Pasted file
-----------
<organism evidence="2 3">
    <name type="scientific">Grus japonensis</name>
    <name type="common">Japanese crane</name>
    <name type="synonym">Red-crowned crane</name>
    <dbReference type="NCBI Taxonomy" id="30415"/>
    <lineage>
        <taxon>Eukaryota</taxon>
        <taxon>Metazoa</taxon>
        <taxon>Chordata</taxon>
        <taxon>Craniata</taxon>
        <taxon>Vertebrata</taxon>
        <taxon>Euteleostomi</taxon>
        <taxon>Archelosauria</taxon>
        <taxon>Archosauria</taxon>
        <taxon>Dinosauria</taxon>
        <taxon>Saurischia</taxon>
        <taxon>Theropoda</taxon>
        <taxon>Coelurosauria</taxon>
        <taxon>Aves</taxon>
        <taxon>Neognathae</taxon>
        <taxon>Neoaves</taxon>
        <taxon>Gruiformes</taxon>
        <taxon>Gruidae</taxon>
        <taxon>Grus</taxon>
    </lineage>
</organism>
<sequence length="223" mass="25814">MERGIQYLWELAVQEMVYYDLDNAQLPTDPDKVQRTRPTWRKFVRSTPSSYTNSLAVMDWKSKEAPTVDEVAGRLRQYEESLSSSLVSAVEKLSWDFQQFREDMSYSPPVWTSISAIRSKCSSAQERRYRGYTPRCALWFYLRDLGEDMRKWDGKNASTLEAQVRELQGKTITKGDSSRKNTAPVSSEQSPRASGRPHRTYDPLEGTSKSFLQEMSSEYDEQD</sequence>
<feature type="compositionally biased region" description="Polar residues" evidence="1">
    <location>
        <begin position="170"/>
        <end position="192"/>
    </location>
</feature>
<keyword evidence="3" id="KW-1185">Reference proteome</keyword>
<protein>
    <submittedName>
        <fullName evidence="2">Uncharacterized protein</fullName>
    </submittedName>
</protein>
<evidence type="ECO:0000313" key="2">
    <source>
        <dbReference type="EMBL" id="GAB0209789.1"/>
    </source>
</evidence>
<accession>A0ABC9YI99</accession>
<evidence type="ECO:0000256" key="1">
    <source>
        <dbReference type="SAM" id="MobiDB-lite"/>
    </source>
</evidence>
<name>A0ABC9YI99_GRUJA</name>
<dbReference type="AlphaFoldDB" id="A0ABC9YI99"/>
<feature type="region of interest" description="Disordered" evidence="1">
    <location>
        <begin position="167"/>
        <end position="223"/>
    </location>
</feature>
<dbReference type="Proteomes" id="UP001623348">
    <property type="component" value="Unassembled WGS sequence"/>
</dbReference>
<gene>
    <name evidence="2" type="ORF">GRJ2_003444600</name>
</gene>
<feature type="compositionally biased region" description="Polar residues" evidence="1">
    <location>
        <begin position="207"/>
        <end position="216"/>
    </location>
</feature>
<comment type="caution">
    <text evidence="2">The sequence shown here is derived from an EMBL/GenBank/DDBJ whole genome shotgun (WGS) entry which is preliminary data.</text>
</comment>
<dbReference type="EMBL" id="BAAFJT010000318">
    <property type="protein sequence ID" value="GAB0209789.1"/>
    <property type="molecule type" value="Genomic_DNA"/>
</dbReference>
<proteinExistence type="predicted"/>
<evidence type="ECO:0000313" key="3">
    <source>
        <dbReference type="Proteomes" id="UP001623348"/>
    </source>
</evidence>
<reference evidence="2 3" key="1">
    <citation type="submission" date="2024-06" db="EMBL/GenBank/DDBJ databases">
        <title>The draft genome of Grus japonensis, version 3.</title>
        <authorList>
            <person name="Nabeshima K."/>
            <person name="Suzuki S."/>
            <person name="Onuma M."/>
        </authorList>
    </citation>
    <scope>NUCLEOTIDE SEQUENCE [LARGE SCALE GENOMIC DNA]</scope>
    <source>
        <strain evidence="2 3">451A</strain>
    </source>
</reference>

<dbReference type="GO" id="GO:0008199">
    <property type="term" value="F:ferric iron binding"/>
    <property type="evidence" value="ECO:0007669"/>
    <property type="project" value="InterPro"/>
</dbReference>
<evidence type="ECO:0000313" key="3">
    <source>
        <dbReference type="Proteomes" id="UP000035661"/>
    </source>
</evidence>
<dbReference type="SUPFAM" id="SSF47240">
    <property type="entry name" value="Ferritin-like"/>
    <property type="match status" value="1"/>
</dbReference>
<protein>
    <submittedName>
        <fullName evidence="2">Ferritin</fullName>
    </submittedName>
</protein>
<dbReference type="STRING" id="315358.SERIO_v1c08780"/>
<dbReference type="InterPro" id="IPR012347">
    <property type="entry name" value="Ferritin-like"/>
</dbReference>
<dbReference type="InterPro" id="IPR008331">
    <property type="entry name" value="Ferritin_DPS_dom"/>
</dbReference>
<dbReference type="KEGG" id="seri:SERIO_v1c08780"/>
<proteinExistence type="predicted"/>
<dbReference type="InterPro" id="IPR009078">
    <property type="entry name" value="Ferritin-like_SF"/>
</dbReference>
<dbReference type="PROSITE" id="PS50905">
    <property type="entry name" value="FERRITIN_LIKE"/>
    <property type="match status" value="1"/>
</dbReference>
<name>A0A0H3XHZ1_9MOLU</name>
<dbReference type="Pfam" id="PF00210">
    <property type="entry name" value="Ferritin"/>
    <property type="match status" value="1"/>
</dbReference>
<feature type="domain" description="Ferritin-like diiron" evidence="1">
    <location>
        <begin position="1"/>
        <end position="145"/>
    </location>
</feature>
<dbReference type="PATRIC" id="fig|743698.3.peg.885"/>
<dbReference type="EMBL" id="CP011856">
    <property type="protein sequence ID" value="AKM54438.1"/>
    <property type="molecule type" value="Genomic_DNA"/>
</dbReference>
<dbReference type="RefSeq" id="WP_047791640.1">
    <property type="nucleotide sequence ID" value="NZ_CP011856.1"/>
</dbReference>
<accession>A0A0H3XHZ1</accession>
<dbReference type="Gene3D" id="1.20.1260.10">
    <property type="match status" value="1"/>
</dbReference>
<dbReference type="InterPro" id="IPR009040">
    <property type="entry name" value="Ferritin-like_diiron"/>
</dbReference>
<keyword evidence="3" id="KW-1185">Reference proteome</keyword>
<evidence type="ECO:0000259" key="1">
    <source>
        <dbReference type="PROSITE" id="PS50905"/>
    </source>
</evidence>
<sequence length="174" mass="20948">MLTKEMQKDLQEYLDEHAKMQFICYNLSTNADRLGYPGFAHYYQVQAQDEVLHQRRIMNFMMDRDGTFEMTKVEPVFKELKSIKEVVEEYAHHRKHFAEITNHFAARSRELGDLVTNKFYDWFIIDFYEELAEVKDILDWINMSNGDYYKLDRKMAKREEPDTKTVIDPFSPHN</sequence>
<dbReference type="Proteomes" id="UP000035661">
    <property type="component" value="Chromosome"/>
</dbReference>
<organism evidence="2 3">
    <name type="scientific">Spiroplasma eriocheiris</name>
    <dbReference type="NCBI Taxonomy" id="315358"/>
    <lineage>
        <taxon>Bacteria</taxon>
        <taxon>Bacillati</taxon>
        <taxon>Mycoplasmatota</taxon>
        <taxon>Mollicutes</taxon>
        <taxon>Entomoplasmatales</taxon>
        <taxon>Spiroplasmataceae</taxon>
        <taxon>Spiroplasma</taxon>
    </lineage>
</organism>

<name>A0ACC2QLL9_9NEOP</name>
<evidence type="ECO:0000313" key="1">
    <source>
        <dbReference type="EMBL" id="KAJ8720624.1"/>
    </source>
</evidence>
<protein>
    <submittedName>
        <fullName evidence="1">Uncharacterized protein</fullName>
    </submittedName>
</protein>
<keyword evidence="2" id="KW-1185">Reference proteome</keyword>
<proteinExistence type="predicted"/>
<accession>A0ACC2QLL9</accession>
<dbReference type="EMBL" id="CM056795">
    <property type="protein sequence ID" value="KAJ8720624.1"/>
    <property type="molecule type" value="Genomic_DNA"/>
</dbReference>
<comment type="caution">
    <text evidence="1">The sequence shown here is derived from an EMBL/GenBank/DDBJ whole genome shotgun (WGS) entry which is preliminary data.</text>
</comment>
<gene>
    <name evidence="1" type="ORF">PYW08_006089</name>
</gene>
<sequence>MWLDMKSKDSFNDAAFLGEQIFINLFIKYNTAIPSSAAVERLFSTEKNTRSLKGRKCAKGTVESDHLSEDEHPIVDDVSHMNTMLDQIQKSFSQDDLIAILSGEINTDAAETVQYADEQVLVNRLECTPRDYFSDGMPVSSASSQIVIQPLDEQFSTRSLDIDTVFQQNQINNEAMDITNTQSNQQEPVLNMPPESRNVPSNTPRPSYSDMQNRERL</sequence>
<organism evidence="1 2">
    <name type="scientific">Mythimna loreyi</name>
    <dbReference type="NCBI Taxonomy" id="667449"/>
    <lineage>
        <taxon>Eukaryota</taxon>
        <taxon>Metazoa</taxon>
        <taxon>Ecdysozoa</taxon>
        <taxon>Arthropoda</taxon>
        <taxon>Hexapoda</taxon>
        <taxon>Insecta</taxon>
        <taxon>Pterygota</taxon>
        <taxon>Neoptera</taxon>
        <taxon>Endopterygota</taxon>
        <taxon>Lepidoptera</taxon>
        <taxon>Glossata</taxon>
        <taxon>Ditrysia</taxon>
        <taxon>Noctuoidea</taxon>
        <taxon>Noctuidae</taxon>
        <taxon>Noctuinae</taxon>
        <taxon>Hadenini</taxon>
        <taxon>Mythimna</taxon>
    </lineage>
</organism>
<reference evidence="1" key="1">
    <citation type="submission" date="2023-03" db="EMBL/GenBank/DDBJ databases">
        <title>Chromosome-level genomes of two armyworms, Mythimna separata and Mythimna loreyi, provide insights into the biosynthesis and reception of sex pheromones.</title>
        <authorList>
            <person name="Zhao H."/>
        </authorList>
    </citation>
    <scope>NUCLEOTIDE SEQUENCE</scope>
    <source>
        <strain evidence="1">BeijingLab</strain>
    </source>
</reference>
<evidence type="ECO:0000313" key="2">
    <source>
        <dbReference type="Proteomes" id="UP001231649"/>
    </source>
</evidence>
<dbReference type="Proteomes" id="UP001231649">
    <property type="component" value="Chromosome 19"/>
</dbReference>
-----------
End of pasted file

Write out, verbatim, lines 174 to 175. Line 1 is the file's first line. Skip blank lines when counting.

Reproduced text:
        <taxon>Bacillati</taxon>
        <taxon>Mycoplasmatota</taxon>